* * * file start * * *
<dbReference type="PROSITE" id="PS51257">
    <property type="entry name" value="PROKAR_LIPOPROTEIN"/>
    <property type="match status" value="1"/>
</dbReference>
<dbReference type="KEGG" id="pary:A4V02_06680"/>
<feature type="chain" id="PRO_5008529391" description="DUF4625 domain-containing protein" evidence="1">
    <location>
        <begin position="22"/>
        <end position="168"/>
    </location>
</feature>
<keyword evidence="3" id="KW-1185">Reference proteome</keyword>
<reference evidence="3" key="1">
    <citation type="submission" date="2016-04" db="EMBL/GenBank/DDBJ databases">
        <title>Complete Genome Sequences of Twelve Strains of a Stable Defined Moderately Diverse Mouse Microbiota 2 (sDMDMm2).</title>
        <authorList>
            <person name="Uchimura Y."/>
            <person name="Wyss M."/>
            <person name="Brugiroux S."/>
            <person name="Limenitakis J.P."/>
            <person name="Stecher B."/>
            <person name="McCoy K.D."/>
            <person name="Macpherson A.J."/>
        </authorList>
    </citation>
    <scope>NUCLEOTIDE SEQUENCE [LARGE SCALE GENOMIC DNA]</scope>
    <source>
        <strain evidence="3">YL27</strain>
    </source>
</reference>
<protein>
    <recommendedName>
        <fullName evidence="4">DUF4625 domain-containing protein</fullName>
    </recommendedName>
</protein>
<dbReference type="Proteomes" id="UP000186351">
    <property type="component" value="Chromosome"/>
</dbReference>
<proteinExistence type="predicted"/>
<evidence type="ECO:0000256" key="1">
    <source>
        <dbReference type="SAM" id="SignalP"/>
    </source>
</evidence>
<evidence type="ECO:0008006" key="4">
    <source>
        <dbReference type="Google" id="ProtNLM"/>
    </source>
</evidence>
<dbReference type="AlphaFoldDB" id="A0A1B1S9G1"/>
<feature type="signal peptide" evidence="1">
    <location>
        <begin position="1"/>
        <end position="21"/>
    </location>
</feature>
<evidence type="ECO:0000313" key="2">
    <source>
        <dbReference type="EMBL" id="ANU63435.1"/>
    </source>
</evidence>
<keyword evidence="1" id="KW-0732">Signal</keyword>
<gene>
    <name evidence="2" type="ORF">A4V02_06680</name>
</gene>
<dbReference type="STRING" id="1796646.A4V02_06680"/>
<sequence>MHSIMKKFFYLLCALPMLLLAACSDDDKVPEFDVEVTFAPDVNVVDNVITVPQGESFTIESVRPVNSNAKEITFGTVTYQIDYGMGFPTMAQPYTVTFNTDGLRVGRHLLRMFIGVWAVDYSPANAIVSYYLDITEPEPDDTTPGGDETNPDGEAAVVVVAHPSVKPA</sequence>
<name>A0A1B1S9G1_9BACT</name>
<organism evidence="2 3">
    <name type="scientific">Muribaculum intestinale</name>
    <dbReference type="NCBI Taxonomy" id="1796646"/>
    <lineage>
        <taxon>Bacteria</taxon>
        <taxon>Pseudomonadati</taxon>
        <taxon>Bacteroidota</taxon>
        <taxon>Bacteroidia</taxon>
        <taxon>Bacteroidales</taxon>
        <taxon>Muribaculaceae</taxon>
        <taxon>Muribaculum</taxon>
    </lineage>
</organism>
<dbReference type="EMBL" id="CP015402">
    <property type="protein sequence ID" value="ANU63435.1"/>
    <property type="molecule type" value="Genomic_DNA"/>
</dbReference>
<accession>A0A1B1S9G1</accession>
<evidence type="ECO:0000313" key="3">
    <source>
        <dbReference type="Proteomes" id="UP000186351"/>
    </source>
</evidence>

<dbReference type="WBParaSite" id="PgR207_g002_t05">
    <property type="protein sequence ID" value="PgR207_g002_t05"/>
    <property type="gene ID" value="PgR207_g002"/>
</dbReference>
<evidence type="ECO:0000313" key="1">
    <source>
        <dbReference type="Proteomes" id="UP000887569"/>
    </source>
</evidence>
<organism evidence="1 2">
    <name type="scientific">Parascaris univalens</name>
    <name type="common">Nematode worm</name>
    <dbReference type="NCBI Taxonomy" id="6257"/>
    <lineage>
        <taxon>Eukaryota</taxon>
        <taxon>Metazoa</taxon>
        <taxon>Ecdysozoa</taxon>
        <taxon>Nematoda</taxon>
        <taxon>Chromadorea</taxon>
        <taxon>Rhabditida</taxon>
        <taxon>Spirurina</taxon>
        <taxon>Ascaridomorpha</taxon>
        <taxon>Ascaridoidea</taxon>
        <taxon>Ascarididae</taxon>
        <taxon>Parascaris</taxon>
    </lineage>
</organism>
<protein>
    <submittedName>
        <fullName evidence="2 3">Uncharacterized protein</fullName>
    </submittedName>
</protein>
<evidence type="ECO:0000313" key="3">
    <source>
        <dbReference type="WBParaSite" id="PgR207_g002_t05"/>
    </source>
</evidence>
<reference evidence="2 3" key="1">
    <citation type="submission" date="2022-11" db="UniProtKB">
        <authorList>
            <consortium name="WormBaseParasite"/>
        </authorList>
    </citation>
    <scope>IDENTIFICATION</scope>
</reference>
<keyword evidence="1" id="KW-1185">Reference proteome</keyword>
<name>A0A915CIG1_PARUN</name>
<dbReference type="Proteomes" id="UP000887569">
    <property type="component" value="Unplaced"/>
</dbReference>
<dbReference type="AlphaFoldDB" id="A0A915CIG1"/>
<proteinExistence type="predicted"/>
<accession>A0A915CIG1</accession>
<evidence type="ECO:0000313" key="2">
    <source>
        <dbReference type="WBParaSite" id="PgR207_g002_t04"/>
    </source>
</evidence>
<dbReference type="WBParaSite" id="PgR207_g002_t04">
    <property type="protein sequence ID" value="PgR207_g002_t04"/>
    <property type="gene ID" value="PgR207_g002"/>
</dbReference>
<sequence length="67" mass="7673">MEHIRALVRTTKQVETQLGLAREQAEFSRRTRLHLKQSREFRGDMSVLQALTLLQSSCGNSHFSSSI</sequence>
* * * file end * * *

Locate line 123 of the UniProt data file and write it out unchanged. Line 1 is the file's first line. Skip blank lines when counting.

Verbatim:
</protein>